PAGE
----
Measurable – Include quantifiable milestones to work through as well as a final point that can be seen easily to be either done or not done.

Attainable – Is your goal realistically achievable? Or is it an overshoot, leading to a loss of motivation?

Relevant – A goal should be connected to the relevant project and person. Don’t give a team member a goal that has no bearing on their role.

Timely – Include deadlines. Time-bound goals are more actionable and easier to manage, especially through prioritization.

 

The SMART Goal technique is just one of many that you can use to build and manage your high-performing team, just remember to test them out with feedback from your team!

 

With these techniques for building a high-performing team in mind, let’s take a look at a couple of the most popular high-performance team models.

 

 

High-Performance Teams Models

Team performance models are guidelines and frameworks that can be used to take your employees from a disparate group to a high-performing team. There are many different models out there, but below we’re going to be focussing on two:

  • The rocket team performance model

  • Drexler Sibbit Team Performance model

The Rocket Team Performance Model

The Rocket Model™ is a framework aimed at getting you a high-performing team. It was developed based on feedback from active managers around the world and can be used to diagnose team dynamics and provide tools and activities to boost team performance.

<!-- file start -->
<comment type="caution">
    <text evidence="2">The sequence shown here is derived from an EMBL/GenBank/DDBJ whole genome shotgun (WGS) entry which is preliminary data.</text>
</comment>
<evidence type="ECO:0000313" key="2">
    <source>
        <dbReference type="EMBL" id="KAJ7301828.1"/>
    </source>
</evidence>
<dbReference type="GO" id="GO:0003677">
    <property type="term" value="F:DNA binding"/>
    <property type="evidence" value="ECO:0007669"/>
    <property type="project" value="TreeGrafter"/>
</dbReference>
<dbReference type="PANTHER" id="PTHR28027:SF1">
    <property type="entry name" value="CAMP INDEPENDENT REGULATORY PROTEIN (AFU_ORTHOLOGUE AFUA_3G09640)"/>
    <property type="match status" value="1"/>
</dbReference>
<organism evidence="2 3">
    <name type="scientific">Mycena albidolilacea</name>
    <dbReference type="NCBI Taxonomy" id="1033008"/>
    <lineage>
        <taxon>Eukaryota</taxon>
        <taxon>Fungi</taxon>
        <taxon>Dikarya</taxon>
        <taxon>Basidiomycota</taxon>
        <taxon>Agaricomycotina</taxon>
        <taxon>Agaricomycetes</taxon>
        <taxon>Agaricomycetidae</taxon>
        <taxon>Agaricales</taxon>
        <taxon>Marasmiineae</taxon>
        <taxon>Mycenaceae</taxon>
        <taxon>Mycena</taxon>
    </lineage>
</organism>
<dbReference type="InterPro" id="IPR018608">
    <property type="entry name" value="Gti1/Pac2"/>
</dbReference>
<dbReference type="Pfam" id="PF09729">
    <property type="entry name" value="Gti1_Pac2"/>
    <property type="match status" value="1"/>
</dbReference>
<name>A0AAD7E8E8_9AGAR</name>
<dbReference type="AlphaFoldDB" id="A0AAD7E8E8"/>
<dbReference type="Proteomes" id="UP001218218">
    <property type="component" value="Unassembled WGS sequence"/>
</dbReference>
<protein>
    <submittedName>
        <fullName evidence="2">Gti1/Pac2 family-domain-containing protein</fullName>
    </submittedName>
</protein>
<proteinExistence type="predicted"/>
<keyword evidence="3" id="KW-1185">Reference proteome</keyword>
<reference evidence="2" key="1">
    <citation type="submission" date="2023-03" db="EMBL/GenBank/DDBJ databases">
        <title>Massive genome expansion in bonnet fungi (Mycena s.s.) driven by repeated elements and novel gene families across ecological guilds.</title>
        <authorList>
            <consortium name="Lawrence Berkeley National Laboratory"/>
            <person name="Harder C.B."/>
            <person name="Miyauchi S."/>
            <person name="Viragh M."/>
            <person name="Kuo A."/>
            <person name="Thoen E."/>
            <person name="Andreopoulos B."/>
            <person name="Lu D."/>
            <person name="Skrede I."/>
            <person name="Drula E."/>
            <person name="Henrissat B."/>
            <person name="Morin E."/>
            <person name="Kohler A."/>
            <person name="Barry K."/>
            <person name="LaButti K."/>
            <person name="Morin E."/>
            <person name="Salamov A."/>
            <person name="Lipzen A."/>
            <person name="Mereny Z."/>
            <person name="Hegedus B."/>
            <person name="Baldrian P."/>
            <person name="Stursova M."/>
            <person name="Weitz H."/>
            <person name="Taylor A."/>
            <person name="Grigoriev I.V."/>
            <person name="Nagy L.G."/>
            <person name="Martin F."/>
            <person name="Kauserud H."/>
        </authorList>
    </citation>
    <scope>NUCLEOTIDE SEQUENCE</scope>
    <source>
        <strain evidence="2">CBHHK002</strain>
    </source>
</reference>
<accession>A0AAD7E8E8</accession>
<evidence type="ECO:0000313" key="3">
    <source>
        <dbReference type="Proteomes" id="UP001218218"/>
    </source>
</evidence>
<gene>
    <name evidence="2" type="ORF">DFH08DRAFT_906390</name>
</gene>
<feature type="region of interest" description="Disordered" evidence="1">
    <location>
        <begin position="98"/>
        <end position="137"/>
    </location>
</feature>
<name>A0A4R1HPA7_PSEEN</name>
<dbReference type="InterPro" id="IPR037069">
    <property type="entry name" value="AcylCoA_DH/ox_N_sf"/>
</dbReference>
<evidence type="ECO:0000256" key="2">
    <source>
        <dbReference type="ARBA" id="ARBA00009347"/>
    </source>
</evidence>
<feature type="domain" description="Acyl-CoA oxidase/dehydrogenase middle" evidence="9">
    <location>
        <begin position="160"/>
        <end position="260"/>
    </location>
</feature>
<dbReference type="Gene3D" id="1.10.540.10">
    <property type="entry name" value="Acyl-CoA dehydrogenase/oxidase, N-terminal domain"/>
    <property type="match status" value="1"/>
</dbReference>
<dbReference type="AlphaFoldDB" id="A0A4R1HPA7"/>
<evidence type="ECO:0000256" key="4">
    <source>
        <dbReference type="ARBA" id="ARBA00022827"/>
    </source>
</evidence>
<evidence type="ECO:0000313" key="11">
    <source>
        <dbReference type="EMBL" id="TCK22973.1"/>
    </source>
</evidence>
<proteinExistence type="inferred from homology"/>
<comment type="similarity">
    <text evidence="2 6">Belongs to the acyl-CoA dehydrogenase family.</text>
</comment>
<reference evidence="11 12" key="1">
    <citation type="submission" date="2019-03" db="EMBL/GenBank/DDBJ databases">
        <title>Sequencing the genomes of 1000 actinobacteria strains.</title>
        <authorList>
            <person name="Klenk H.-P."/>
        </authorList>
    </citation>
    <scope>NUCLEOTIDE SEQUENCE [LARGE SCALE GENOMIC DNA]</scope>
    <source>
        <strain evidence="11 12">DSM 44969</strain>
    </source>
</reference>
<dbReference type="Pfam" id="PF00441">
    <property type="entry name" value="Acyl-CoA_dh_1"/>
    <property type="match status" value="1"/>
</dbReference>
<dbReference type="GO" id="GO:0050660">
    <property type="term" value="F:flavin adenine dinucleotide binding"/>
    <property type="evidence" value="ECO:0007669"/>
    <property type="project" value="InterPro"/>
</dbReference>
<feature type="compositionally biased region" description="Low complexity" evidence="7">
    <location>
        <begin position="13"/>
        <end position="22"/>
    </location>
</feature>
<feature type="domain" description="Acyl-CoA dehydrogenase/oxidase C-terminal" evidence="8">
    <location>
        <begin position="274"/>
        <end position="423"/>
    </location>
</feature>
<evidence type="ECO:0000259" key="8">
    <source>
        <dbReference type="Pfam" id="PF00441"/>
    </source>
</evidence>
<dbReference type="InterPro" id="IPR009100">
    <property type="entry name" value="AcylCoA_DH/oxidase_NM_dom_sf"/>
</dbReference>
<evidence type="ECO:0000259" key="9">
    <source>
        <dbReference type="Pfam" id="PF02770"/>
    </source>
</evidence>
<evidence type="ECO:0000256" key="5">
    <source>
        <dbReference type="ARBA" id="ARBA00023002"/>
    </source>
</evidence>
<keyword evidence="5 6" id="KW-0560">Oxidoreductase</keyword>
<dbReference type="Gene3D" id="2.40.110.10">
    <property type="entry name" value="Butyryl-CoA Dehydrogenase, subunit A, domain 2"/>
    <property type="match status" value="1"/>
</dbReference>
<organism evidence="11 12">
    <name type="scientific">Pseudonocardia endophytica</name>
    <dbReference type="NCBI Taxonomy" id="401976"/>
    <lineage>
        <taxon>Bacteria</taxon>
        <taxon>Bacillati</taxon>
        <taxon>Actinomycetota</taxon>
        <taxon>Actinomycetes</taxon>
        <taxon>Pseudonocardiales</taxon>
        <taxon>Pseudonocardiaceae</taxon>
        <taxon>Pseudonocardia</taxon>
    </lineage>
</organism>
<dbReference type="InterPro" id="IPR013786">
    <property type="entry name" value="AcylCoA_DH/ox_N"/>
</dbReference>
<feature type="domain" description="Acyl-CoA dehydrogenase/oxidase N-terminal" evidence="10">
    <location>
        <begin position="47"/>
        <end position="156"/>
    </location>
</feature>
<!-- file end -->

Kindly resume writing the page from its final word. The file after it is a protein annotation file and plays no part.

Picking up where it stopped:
This model is visualized as a rocket of seven building blocks: Power, mission, talent, norms, buy-in, resources, morale, and results (at the top). A cloud of Context surrounds these. These eight parts start with eight critical questions for your team to answer:

  1. Context (that’s the cloud): what are our critical assumptions? 

    This is all about team alignment as we talked about earlier. Are the team members coming from the same place or is there a disconnect that will cause problems down the line?

  2. Mission: why are we here? 

    What are the goals? Team goals, personal goals, company goals. If you are successful as a high-performing team, what will that success actually look like?

  3. Talent: do we have the talent we need? 

    The stability mentioned earlier is all focused on the members of your team. Selecting the right people for the job is the first step towards high performance.

  4. Norms: what are the rules? 

    What are the expectations of the team? The shared norms of your team might develop over time, but to kickstart performance it’s important to set them out clearly.

  5. Buy-in: are we all committed to success? 

    Are the people in the team committed to the team, the organization, and the goals you’re setting?

  6. Resources: do we have the resources needed? 

    These are tangible resources: office supplies, hardware, and software for a modern high-performing team. 

  7. Courage: how do we work through disagreements?